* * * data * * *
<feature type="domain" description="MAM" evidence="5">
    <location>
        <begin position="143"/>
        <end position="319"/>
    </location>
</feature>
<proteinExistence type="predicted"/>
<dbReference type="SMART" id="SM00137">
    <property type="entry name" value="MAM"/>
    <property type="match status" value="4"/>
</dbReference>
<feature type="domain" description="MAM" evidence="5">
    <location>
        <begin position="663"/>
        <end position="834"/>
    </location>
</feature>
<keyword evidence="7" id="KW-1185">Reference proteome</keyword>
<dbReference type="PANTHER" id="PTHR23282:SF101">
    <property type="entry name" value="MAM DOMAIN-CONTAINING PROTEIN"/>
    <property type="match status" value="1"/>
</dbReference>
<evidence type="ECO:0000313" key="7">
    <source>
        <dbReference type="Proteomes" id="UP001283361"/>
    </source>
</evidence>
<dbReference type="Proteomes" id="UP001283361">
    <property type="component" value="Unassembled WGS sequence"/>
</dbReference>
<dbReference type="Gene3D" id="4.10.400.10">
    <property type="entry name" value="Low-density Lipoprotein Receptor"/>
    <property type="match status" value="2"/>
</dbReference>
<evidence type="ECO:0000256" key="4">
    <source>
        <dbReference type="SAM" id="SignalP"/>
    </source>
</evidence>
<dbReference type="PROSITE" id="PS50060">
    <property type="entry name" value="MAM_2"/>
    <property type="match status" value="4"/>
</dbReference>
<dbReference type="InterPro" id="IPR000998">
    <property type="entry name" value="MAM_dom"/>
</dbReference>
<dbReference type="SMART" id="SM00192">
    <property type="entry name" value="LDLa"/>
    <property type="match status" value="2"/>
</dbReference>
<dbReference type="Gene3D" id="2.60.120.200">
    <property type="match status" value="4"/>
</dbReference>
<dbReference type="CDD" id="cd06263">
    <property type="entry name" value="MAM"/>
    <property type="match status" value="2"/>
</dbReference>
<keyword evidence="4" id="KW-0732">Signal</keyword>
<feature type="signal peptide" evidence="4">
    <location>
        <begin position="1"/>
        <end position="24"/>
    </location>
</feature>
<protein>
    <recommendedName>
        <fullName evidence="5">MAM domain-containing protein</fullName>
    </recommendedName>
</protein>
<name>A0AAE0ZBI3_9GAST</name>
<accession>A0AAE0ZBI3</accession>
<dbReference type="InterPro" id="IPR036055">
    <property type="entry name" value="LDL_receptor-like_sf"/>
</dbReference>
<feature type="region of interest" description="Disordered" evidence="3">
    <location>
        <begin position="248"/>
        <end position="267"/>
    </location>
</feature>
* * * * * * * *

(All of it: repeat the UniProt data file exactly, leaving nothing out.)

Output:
<feature type="domain" description="MAM" evidence="5">
    <location>
        <begin position="143"/>
        <end position="319"/>
    </location>
</feature>
<proteinExistence type="predicted"/>
<dbReference type="SMART" id="SM00137">
    <property type="entry name" value="MAM"/>
    <property type="match status" value="4"/>
</dbReference>
<feature type="domain" description="MAM" evidence="5">
    <location>
        <begin position="663"/>
        <end position="834"/>
    </location>
</feature>
<keyword evidence="7" id="KW-1185">Reference proteome</keyword>
<dbReference type="PANTHER" id="PTHR23282:SF101">
    <property type="entry name" value="MAM DOMAIN-CONTAINING PROTEIN"/>
    <property type="match status" value="1"/>
</dbReference>
<evidence type="ECO:0000313" key="7">
    <source>
        <dbReference type="Proteomes" id="UP001283361"/>
    </source>
</evidence>
<dbReference type="Proteomes" id="UP001283361">
    <property type="component" value="Unassembled WGS sequence"/>
</dbReference>
<dbReference type="Gene3D" id="4.10.400.10">
    <property type="entry name" value="Low-density Lipoprotein Receptor"/>
    <property type="match status" value="2"/>
</dbReference>
<evidence type="ECO:0000256" key="4">
    <source>
        <dbReference type="SAM" id="SignalP"/>
    </source>
</evidence>
<dbReference type="PROSITE" id="PS50060">
    <property type="entry name" value="MAM_2"/>
    <property type="match status" value="4"/>
</dbReference>
<dbReference type="InterPro" id="IPR000998">
    <property type="entry name" value="MAM_dom"/>
</dbReference>
<dbReference type="SMART" id="SM00192">
    <property type="entry name" value="LDLa"/>
    <property type="match status" value="2"/>
</dbReference>
<dbReference type="Gene3D" id="2.60.120.200">
    <property type="match status" value="4"/>
</dbReference>
<dbReference type="CDD" id="cd06263">
    <property type="entry name" value="MAM"/>
    <property type="match status" value="2"/>
</dbReference>
<keyword evidence="4" id="KW-0732">Signal</keyword>
<feature type="signal peptide" evidence="4">
    <location>
        <begin position="1"/>
        <end position="24"/>
    </location>
</feature>
<protein>
    <recommendedName>
        <fullName evidence="5">MAM domain-containing protein</fullName>
    </recommendedName>
</protein>
<name>A0AAE0ZBI3_9GAST</name>
<accession>A0AAE0ZBI3</accession>
<dbReference type="InterPro" id="IPR036055">
    <property type="entry name" value="LDL_receptor-like_sf"/>
</dbReference>
<feature type="region of interest" description="Disordered" evidence="3">
    <location>
        <begin position="248"/>
        <end position="267"/>
    </location>
</feature>